Letter to Dr. John E. Niederhuber, Director of the National Cancer Institute, Re: Funding to Study Cancer Cluster in Hazleton
Specter Advocates for Further Funding to Study Cancer Cluster in Hazleton
Letter to NCI Director Follows Roundtable with Patients, Doctors, Health Officials
Today, Senator Arlen Specter sent a letter to National Cancer Institute Director John Niederhuber regarding the higher than usual incidence of polycythemia vera in the Carbon, Luzerne and Schuylkill tri-county area. In the letter, Senator Specter urges the Director to "make funds available to study the basic biology of polycythemia vera and related conditions as arising in this cluster, including studies comparing patients from the cluster's area with patients from outside of the area."
The letter follows an October 6th meeting that Senator Specter convened with community members and officials who have been directly involved with the blood disorder, including residents who have advocated for attention and study of the region's health problems, community members who are suffering from the rare blood cancer, the doctors that treat them, and officials from Pennsylvania Department of Health and the Agency for Toxic Substances and Disease Registry.
In June, Senator Specter, ranking member of the Appropriations Subcommittee on Labor, Health and Human Services, and Education, announced the U.S. Senate Appropriations Committee approved $262,000 for Drexel University School of Public Heath in Philadelphia to investigate the polycythemia vera cluster in Northeast Pennsylvania.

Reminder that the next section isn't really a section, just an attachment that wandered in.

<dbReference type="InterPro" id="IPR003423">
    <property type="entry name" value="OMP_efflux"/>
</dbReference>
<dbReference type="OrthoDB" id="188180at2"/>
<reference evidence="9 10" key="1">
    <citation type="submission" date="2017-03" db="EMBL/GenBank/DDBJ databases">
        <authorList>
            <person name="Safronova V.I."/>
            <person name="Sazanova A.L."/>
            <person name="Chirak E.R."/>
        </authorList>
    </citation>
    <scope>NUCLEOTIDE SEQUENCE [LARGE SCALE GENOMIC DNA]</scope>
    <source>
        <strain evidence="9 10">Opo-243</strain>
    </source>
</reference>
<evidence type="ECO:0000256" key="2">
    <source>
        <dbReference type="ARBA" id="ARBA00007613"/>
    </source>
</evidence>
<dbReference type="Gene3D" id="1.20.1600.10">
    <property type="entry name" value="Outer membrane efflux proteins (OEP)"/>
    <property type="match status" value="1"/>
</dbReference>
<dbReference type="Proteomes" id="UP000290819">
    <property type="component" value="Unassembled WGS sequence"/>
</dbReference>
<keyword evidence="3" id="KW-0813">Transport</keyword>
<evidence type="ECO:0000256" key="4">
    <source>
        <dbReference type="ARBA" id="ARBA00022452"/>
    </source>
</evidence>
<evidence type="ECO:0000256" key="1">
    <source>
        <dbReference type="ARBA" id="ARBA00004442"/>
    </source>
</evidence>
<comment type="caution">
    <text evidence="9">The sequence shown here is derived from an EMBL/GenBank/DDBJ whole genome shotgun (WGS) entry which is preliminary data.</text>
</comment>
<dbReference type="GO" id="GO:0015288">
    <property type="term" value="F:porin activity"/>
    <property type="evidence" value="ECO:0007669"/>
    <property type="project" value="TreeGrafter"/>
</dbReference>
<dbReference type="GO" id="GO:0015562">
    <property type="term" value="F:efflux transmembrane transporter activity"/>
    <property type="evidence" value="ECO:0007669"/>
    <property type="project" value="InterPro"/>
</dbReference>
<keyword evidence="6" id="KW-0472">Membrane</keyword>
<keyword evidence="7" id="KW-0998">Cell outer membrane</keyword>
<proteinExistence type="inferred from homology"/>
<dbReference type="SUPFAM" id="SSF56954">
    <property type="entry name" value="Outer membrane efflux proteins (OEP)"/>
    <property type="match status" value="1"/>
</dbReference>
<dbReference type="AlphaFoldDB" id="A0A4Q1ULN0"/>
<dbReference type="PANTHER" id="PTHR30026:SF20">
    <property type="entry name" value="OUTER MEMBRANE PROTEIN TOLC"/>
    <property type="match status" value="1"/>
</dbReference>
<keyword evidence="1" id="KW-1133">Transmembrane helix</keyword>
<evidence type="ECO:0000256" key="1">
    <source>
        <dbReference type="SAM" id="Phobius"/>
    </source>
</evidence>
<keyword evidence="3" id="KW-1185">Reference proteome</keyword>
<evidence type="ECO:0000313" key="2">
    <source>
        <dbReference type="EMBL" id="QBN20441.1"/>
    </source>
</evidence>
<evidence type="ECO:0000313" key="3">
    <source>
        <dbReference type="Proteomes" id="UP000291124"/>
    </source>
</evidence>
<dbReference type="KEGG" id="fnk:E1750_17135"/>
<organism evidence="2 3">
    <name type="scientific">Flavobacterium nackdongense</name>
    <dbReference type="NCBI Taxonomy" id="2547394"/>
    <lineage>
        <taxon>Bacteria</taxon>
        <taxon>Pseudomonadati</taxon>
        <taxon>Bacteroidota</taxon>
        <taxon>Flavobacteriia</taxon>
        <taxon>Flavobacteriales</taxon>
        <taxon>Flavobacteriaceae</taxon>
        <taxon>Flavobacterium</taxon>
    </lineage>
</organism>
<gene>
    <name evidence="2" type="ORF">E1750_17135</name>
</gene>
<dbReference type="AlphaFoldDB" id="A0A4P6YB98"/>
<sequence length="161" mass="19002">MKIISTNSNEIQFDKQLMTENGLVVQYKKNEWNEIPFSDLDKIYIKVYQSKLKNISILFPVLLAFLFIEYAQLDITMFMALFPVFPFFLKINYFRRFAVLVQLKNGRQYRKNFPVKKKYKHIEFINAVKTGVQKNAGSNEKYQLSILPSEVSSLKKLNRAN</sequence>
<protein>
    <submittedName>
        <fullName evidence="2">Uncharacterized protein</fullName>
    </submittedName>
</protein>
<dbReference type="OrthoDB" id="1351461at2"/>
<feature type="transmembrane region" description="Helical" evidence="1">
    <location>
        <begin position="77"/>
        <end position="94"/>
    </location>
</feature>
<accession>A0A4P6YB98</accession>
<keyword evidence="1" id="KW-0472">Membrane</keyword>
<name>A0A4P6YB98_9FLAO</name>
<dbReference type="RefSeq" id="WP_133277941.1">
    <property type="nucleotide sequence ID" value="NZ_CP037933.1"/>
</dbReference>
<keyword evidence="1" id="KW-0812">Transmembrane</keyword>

Full text of the letter follows:
October 21, 2008
Dr. John E. Niederhuber
Director, National Cancer Institute
Dear Dr. Niederhuber:
The residents of Carbon, Luzerne and Schuylkill Counties in Pennsylvania have noted for several years what appeared to be elevated rates of certain cancers and blood disorders in their communities. At my urging, the Agency for Toxic Substances and Disease Registries within the Centers for Disease Control and Prevention investigated the incidence of polycythemia vera in this area. They have concluded that the suspicions of the residents were accurate and that the incidence of polycythemia vera in these areas is indeed significantly higher than expected.
On Monday October 6, 2008 I convened a roundtable in Hazleton, Pennsylvania with residents, doctors, and health officials regarding the region's health problems. Based on the information I learned at that meeting, I strongly urge the National Cancer Institute make funds available to study the basic biology of polycythemia vera and related conditions as arising in this cluster, including studies comparing patients from the cluster's area with patients from outside of the area. The McAdoo, Pennsylvania cluster may provide a unique opportunity to delve into the pathogenesis of this disease.
In addition, it is my understanding that few treatments are available for early stage myeloproliferative syndromes, such as polycythemia vera. Many of the patients involved in the Pennsylvania cluster have expressed an interest in having their tissue banked and participating in clinical trials. What efforts regarding polycythemia vera and related diseases is the National Cancer Institute supporting and what more should be done? How can the occurrence of this cluster of cases in Pennsylvania be used to advance our understanding of this disease and bring us closer to preventing or curing the disease?
Thank you for your attention to these matters. I look forward to your prompt reply.